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Old 07-27-22, 06:34 AM
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Originally Posted by rekmeyata View Post
Chain tension on a derailleur bike is automatically adjusted by the spring on the derailleur arm, so these bikes have a vertical dropout slot withno adjuster screws. The advantage of the vertical dropout slot is that high chain tension will not cause the wheel to slip forward. I have never seen a vertical dropout with an adjuster screw.
Most recent derailleur-equipped bikes have vertical slots. However, prior to the 1980s that wasn't as common. In that era, high-end bikes often if not generally used horizontal dropouts with adjustment screws. Here are a couple of examples - note the integral derailleur hanger on each frame:

https://www.ebay.com/itm/264628969278

https://www.ebay.com/itm/255640698091

Horizontal dropouts with adjuster screws were used on some higher-end frames throughout the 1980s. I have a very nice late 1980s frame built that way - and it's definitely intended for use with a derailleur (it also has integral derailleur hanger).

Last edited by Hondo6; 07-27-22 at 06:48 AM.
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Old 07-27-22, 07:18 AM
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Originally Posted by Hondo6 View Post
Most recent derailleur-equipped bikes have vertical slots. However, prior to the 1980s that wasn't as common. In that era, high-end bikes often if not generally used horizontal dropouts with adjustment screws. Here are a couple of examples - note the integral derailleur hanger on each frame:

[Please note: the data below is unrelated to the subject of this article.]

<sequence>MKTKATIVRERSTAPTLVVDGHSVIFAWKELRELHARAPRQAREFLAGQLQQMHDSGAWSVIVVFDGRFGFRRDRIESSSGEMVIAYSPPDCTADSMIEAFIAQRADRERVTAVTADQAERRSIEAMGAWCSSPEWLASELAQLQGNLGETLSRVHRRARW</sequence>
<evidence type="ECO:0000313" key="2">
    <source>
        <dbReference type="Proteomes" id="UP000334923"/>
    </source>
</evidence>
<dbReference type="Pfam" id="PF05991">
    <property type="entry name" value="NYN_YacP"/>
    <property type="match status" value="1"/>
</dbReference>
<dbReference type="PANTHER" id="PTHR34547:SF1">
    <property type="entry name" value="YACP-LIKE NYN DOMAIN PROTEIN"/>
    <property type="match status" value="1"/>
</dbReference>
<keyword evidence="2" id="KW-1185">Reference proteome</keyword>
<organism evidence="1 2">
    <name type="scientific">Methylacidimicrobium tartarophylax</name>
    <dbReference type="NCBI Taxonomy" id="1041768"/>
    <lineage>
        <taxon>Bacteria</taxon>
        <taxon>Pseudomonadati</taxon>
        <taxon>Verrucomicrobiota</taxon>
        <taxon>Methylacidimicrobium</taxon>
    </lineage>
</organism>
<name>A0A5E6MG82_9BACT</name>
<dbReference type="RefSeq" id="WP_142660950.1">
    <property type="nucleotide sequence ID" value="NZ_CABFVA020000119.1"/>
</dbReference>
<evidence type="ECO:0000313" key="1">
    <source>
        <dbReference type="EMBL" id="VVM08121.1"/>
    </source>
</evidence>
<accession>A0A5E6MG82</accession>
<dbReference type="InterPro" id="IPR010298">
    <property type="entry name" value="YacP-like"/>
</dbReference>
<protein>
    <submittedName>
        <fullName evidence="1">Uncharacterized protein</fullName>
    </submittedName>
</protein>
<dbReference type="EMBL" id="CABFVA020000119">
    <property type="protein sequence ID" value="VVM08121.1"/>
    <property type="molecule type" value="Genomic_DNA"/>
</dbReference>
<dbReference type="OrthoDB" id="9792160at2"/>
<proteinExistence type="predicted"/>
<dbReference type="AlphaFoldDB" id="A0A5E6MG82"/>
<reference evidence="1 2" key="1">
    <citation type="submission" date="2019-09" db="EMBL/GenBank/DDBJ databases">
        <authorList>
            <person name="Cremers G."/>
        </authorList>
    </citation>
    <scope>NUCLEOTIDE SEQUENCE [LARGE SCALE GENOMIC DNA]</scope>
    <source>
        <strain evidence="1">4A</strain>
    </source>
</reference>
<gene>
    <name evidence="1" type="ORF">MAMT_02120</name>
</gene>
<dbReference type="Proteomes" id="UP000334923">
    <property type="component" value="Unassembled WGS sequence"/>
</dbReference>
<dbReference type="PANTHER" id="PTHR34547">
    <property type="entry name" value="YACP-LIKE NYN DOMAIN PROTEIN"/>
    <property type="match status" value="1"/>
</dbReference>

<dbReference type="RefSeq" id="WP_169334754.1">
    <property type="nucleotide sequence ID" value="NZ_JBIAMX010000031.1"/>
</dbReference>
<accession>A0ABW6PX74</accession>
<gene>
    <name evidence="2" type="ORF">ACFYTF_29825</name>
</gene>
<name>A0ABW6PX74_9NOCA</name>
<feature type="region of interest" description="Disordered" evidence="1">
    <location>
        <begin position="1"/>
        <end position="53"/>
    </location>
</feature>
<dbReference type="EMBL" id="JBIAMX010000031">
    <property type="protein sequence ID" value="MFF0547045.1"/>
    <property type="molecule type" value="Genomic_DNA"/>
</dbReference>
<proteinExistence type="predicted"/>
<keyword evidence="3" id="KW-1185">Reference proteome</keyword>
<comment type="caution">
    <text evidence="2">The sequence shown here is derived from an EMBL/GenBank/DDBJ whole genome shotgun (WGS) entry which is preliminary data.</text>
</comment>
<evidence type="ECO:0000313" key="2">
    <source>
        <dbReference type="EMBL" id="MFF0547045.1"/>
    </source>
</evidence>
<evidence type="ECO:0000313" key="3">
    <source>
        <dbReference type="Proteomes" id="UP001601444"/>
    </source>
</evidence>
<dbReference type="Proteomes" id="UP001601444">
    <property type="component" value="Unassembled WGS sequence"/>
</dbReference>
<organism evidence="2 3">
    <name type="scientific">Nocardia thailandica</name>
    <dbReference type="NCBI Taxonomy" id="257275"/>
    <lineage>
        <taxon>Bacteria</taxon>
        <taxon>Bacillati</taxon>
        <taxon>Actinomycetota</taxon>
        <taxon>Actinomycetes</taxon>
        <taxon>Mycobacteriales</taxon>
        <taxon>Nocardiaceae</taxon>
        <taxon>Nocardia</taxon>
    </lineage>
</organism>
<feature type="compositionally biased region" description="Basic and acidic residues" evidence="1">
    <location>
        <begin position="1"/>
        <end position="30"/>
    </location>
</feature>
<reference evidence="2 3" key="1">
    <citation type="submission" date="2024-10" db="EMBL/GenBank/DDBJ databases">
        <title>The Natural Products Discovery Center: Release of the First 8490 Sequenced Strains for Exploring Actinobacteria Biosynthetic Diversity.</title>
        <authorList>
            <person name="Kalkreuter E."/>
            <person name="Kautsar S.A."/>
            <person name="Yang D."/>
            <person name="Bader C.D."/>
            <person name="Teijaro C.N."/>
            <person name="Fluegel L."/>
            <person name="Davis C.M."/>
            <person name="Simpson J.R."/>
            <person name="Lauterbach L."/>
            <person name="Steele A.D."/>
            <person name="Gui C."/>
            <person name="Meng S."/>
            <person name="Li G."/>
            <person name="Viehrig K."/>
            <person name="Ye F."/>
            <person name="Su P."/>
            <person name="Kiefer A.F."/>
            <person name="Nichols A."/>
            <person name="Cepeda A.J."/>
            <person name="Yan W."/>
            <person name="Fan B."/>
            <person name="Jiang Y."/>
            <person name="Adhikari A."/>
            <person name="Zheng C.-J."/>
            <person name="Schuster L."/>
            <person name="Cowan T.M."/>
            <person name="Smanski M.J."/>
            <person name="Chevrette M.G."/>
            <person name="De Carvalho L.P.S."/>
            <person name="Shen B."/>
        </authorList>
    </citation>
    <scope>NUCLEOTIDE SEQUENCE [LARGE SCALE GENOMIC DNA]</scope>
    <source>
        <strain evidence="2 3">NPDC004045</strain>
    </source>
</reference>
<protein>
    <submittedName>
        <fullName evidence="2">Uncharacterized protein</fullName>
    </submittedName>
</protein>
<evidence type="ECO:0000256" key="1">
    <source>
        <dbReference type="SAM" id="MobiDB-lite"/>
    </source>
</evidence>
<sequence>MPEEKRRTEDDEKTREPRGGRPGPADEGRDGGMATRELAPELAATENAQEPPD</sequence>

https://www.ebay.com/itm/264628969278

https://www.ebay.com/itm/255640698091

Horizontal dropouts with adjuster screws were used on some higher-end frames throughout the 1980s. I have a very nice late 1980s frame built that way - and it's definitely intended for use with a derailleur (it also has integral derailleur hanger).
right for horizontal, but the question was about vertical. I have a couple of 80's era bikes with horizontal dropouts with the screws and some without, but a person can adjust for the chain slack without the screws, it's just easier with them, and the skewers have to be strong enough to hold the hub in place without slipping.
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Old 07-27-22, 08:05 AM
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Originally Posted by rekmeyata View Post
right for horizontal, but the question was about vertical.
My question was facetious, since you seemed to suggest that the screws were used to adjust "chain tension" in derailleur-equipped bikes. I was trying to see how you thought such an adjustment could be made in a bike without such screws.

Originally Posted by rekmeyata View Post
I have a couple of 80's era bikes with horizontal dropouts with the screws and some without, but a person can adjust for the chain slack without the screws, it's just easier with them, and the skewers have to be strong enough to hold the hub in place without slipping.
It *sounds* like you believe the screws are used to adjust chain tension in derailleur equipped bikes. Are your 80's era bikes with horizontal dropouts actually fixies? Or do they have derailleurs?

And you seem a bit distrusting of quick release skewers. Used correctly, they won't slip.